1. Sell some stuff. Look around your home. Are there things you aren’t using? Do you have clothes in your closet that you haven’t worn for months (excluding seasonal clothing of course)? Do you have multiples of the same item that you don’t necessarily need multiples of? Have a garage sale. If that seems too overwhelming, sell your stuff on Ebay. Also, look around facebook. A lot of areas have local ‘swap’ groups where you can sell your items to people in your community. You could also swap your items for other items you are in need of.
  2. Mow some lawns. Is there anything you can do that someone needs done? Mowing lawns, shoveling sidewalks, babysitting? Do you have a talent you could teach someone? If you know how to play piano, guitar or any other instrument, give some lessons to those in your community that are interested in learning that instrument. Do you have carpentry skills? Do odd jobs for people. Are you a good cook? Try selling tacos at the park (some licensing may be needed for this, check with your city’s government). Try to pick up some odd jobs in your community for people who need some work done. Basically, think of a skill you have, and come up with a way to make some money on the side doing that skill. Some websites like TaskRabbit will hook you up with people who need simple things done hlike picking up their dry-cleaning or doing their grocery shopping for them. The downside is that there has to be some tasks in your community, but it’s worth looking. Amazon will hook you up with tasks you can do online through Both TaskRabbit and mturk allow you to choose the tasks that you do. Each task lets you know what is required and how much you will make from the task.
  3. Get a part-time job. Even if it’s just until you get back on your feet, try getting a part-time job. Restaurants are always looking for waiters or delivery people, gas stations and retail stores need cashiers, even distributing newspapers could be an option for you.

Well, there are a few ways to boost your income, temporarily. If you need to boost your income long-term, you may need to look into a different career path. So, how have you been doing with your budget? Do you have any more ideas for boosting income short-term? Be sure to come back next week when we will discuss irregular incomes.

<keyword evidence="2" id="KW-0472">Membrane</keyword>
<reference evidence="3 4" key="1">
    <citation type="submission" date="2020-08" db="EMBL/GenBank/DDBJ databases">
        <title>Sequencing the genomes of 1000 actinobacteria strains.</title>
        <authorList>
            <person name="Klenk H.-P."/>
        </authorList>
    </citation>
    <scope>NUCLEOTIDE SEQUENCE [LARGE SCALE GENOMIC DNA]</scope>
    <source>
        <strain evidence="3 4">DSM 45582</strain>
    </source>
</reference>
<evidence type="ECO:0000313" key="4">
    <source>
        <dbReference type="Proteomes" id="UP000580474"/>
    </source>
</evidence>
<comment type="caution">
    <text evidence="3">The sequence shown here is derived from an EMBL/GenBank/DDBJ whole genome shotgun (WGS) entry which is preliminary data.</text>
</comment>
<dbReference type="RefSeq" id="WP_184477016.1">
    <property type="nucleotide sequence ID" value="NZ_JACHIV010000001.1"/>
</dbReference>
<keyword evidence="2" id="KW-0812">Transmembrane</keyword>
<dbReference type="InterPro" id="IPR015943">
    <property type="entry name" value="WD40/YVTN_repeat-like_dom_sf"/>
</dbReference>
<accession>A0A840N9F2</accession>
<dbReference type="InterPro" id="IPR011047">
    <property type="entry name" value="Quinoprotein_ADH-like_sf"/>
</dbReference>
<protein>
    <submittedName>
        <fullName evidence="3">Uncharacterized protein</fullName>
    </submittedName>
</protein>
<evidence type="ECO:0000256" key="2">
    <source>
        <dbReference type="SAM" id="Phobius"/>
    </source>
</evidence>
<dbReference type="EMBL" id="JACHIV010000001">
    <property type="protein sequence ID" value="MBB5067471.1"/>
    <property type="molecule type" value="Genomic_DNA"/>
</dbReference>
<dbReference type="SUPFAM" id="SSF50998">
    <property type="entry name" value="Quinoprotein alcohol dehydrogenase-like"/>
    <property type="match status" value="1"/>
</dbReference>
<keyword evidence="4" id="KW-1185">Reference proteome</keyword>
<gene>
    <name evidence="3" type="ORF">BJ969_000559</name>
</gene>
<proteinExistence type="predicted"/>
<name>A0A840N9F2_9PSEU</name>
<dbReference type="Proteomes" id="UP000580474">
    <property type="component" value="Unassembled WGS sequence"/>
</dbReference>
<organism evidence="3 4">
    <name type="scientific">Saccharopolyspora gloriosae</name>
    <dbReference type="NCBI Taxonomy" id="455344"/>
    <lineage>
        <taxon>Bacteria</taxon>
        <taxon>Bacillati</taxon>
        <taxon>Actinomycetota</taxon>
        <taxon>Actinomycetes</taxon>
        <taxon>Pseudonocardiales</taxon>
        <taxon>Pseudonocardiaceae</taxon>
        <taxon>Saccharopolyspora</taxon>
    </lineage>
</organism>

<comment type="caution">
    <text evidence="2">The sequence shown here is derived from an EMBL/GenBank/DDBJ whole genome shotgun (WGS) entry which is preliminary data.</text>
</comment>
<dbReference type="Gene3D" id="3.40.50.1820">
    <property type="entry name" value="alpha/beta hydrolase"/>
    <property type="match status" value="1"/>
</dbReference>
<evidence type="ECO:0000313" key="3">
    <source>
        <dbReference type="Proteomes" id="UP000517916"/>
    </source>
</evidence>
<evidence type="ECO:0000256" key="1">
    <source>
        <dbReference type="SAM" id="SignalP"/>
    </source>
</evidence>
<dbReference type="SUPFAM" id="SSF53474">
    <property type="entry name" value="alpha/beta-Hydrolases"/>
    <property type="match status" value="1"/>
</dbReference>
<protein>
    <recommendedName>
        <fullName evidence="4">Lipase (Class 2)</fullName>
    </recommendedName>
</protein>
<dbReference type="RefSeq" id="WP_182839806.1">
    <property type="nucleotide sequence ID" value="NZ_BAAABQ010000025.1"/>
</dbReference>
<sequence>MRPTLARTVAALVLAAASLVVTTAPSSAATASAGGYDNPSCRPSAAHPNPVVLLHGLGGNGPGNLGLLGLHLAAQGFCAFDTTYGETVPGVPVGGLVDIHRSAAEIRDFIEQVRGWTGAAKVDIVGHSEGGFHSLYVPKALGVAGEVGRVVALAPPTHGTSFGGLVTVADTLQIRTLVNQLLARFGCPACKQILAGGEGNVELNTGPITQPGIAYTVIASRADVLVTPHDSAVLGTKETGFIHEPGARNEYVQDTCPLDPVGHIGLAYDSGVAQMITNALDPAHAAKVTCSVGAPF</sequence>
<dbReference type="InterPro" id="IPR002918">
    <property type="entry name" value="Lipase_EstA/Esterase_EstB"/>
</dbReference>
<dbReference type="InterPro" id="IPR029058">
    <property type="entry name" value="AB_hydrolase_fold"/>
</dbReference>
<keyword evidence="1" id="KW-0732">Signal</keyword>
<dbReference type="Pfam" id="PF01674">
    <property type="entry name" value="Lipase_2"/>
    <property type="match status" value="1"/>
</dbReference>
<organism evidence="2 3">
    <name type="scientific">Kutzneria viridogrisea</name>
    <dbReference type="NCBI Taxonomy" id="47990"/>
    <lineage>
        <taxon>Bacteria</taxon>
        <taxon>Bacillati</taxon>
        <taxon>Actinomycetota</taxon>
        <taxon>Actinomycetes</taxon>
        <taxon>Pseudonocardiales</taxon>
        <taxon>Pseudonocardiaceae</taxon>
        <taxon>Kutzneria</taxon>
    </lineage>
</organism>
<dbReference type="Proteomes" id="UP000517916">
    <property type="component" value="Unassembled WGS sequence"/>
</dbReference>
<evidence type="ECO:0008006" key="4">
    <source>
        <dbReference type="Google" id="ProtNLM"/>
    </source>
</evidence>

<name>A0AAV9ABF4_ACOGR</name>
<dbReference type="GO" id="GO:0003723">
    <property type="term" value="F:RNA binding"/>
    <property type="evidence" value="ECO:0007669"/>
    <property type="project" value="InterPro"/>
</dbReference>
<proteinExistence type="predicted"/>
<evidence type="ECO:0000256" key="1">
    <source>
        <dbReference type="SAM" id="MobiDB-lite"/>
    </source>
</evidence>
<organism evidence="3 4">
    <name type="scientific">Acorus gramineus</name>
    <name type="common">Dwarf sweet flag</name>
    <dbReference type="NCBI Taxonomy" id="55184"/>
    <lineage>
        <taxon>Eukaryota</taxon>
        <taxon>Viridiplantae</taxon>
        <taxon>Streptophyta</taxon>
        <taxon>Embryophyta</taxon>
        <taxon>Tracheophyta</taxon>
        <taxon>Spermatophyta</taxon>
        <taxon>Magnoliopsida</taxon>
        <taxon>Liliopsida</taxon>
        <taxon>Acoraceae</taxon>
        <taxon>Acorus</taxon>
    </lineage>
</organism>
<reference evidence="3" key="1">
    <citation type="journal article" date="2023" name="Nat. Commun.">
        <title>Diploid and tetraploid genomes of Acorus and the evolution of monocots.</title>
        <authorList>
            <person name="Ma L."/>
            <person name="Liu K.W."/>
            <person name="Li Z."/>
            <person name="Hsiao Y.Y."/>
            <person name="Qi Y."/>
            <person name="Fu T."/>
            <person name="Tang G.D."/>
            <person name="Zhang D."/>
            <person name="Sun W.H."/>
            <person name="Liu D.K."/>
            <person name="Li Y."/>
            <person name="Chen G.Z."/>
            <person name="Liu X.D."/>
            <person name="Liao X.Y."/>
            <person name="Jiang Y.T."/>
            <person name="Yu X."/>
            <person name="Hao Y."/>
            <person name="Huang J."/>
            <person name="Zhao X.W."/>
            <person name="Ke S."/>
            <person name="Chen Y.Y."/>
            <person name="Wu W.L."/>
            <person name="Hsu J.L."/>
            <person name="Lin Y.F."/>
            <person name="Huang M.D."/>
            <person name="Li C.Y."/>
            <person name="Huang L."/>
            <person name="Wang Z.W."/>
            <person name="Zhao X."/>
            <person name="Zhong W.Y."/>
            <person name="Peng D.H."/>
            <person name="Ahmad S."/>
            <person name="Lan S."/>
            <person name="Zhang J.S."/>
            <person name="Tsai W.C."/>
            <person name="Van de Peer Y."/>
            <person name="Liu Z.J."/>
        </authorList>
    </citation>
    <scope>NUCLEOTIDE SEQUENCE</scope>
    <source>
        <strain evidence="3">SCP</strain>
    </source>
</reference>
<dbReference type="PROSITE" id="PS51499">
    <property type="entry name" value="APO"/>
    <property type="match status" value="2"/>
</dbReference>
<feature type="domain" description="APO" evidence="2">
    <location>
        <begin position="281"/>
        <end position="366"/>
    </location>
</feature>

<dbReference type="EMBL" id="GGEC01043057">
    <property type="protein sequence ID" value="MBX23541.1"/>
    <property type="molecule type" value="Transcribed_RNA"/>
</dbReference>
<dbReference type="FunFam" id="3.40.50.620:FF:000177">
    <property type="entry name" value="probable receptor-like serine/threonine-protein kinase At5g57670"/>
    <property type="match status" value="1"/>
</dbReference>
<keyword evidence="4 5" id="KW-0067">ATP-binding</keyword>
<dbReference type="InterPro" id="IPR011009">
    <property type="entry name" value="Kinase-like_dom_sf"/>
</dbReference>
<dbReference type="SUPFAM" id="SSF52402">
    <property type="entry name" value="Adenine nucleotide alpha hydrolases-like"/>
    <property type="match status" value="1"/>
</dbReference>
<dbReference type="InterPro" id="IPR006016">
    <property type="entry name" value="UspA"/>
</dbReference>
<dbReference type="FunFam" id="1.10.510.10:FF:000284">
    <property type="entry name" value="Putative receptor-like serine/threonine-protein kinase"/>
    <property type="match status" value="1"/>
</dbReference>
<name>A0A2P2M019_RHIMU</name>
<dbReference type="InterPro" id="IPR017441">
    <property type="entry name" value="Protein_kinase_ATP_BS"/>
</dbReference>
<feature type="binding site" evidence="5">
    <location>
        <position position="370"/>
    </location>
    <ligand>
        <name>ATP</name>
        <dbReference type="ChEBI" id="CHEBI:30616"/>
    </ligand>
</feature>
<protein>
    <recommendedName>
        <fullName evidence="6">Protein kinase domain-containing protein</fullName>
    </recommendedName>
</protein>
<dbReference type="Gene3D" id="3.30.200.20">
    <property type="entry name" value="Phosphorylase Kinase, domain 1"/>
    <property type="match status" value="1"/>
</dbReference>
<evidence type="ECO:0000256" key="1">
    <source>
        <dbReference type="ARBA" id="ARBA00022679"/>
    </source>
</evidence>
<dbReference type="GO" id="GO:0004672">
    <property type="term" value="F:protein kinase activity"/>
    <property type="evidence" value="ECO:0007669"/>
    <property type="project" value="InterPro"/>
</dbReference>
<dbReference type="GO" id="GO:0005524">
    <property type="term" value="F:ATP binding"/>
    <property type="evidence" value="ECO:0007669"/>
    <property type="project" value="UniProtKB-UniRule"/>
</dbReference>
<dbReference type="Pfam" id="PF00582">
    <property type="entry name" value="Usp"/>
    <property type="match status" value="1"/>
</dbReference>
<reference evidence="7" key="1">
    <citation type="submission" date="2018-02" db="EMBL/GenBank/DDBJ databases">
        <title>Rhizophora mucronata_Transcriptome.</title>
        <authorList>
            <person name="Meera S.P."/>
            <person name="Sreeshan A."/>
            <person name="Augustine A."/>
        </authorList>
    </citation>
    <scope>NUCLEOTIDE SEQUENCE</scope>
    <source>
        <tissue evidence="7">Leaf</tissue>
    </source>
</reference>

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Keep Those Dollars In Your Pocket!!

This post is part of a budgeting series. See All the steps below:

Budgets, Where To Start?
The Other Half of the Budget

The Nitty Gritty

Budget Deficit

Cutting Your Grocery Bill

I Need Extra Income
Irregular Incomes


Photo Credit: Tax Credits via Compfight cc

Last week, we went over how to save money on groceries. This week we’re going to cover other ways to save money. We’ll go over a few different categories that we can save in:

  • Gifts
  • Eating Out
  • Entertainment
  • Vehicle Expenses
  • Home Decor

There are many more ways you can save if you put your mind to it, but those are the ones we will go over for now. How much do you spend on your family and friends every year for gifts? Do they even want the item you purchased or did you just buy it because you needed to get them a gift? An easy way to save on gifts is to make them yourself. With Pinterest at your fingertips, there are ways to make all sorts of gifts (Follow the links for to see the ideas on Pinterest):

  • Knit or crochet something. You can make a cute hat for little ones, a scarf for ladies or a coffee cozy for the guys in your life.
  • Craft something. There are all sorts of things from home decor to personalized items to spa rubs and more.
  • Do something. Everyone in your life needs something done for them. From babysitting to lawn mowing to help cleaning. Just offer them your time, it will be much more appreciated than a new trinket.